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Barbados

2014 Findings on the Worst Forms of Child Labor

Minimal Advancement

In 2014, Barbados made a minimal advancement in efforts to eliminate the worst forms of child labor. The Government created the National Committee for Monitoring the Rights of the Child to protect the rights of children and to implement the UN CRC. The Government also supported and continued social programs that may help prevent child labor. However, although the problem does not appear to be widespread, children in Barbados are engaged in the worst forms of child labor, including in drug trafficking and in commercial sexual exploitation sometimes as a result of human trafficking. Important legislative gaps remain. For example, Barbados lacks a legally enforceable list of hazardous occupations prohibited for children. In addition, the Government does not have a comprehensive policy framework to address all relevant forms of child labor.

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I. Prevalence and Sectoral Distribution of Child Labor

Although the problem does not appear to be widespread, children are engaged in the worst forms of child labor, including in drug trafficking and in commercial sexual exploitation sometimes as a result of human trafficking, in Barbados.(1-7) Table 1 provides key indicators on children's work and education in Barbados. Data on some of these indicators are not available from the sources used in this report.

Table 1. Statistics on Children's Work and Education

Working children, ages 5 to 14 (% and population):

3.5 (1300)

School attendance, ages 5 to 14 (%):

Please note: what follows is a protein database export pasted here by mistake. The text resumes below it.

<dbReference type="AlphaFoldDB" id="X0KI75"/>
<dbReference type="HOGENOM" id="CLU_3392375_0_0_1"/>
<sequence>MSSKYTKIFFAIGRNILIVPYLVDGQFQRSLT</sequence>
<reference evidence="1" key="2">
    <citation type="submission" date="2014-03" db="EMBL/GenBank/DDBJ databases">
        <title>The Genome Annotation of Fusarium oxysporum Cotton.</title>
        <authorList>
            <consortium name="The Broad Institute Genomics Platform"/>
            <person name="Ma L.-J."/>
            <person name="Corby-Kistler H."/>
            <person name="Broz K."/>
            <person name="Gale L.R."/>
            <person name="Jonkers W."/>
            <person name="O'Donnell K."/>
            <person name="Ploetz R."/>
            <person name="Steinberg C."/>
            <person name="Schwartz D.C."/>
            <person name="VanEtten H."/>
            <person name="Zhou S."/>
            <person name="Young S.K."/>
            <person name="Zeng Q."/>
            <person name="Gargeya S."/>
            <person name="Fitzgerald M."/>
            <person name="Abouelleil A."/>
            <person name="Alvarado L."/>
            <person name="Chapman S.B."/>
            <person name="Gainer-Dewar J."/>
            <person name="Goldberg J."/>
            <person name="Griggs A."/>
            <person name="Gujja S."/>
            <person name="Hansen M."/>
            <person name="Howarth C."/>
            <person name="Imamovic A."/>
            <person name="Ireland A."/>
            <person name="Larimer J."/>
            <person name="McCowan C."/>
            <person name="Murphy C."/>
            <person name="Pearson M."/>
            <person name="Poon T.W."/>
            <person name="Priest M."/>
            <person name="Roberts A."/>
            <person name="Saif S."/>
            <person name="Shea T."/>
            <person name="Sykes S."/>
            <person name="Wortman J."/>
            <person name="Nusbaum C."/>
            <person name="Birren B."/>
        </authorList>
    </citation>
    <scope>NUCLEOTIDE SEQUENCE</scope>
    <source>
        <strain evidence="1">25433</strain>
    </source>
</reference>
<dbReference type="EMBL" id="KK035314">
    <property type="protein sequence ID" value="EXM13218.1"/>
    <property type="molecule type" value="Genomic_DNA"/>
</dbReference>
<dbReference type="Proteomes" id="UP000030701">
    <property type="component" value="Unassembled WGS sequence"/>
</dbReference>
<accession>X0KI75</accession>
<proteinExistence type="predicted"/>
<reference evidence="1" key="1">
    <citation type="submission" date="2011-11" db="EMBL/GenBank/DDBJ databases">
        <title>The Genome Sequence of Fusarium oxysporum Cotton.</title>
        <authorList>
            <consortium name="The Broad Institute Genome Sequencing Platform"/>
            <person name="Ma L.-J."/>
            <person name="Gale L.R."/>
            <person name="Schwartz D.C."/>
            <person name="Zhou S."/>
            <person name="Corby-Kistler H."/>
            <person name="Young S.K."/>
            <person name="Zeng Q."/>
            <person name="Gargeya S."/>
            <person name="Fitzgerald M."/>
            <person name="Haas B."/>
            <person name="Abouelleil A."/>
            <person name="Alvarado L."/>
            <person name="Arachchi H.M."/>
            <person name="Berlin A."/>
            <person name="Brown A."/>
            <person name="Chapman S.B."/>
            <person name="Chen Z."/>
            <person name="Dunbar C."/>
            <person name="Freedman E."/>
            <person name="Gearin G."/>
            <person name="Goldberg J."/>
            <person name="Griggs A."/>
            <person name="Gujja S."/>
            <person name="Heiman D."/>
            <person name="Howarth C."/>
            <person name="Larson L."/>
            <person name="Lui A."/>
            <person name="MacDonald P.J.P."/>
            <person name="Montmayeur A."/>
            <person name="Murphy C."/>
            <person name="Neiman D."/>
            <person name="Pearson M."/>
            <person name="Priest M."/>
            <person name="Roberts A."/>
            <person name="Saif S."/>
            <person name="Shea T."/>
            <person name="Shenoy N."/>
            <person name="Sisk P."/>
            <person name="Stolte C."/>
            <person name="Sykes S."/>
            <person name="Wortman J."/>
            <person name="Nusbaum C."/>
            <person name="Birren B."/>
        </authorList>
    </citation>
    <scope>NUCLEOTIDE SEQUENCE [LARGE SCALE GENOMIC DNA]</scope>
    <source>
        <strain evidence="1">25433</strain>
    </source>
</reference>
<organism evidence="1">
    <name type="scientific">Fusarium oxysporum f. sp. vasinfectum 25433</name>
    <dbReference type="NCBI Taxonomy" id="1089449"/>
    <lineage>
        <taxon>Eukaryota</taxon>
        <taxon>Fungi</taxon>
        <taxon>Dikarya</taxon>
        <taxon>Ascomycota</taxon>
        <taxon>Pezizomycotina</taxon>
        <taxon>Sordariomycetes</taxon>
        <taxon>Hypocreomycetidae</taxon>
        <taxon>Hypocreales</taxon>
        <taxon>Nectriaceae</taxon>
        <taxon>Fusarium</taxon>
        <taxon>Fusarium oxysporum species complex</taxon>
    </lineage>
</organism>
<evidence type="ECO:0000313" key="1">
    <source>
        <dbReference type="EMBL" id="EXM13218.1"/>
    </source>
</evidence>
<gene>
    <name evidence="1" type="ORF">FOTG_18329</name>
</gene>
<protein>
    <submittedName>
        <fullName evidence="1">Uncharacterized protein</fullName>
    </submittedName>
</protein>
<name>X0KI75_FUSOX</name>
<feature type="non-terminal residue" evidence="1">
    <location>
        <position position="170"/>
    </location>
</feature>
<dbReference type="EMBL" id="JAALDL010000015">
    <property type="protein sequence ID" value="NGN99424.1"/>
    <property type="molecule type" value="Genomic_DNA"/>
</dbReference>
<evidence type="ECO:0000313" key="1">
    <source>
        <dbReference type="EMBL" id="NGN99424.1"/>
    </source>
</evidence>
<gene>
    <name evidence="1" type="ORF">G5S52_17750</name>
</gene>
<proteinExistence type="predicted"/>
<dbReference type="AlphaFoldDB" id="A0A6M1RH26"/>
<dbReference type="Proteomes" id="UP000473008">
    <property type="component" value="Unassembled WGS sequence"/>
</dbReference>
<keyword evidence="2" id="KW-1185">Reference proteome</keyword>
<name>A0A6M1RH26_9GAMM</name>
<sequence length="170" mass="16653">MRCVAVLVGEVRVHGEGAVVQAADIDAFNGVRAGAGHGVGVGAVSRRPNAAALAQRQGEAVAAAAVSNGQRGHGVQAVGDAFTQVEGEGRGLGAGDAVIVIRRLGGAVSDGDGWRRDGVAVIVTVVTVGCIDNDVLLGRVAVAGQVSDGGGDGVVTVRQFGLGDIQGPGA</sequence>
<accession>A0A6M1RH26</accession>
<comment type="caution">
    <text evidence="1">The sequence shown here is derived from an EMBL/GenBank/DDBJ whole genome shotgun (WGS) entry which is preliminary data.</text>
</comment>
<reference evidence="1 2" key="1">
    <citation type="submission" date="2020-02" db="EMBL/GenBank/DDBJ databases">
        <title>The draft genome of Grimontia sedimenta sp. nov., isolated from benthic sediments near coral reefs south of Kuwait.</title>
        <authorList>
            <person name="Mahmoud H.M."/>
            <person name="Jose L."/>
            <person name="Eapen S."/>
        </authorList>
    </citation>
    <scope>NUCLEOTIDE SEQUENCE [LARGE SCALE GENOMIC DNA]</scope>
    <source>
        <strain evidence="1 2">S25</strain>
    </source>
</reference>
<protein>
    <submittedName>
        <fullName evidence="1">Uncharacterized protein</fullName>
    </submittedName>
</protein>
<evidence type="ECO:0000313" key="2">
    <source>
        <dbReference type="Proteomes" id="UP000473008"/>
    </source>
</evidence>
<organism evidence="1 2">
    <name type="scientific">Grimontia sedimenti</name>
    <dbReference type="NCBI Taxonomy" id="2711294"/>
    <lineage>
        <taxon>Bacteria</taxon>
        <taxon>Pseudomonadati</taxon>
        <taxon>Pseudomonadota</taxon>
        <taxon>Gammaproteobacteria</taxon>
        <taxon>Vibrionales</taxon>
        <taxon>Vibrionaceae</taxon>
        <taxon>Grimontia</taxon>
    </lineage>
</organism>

99.3

Children combining work and school, ages 7 to 14 (%):

3.9

Primary completion rate (%):

104.0

Source for primary completion rate: Data from 2011, published by UNESCO Institute for Statistics, 2015.(8)
Source for all other data: Understanding Children's Work Project's analysis of statistics from Multiple Indicator Cluster Survey 4, 2015.(9)

Based on a review of available information, Table 2 provides an overview of children's work by sector and activity.

Table 2. Overview of Children's Work by Sector and Activity

Sector/Industry

Activity

Categorical Worst Forms of Child Labor‡

Used in illicit activities, including drug trafficking* (1-5, 10)

Commercial sexual exploitation sometimes as a result of human trafficking* (3-5, 7, 10)

* Evidence of this activity is limited and/or the extent of the problem is unknown.
‡ Child labor understood as the worst forms of child labor per se under Article 3(a) — (c) of ILO C. 182.

Older men reportedly engage children in commercial sexual exploitation in exchange for material goods.(7) The Government has acknowledged the need to conduct a national survey to assess the prevalence of the worst forms of child labor in Barbados.(11) However, it does not appear that the Government has undertaken such research.(2, 11, 12)



II. Legal Framework for the Worst Forms of Child Labor

Barbados has ratified some key international conventions concerning child labor (Table 3).

Table 3. Ratification of International Conventions on Child Labor

Convention

Ratification

ILO C. 138, Minimum Age

ILO C. 182, Worst Forms of Child Labor

UN CRC

UN CRC Optional Protocol on Armed Conflict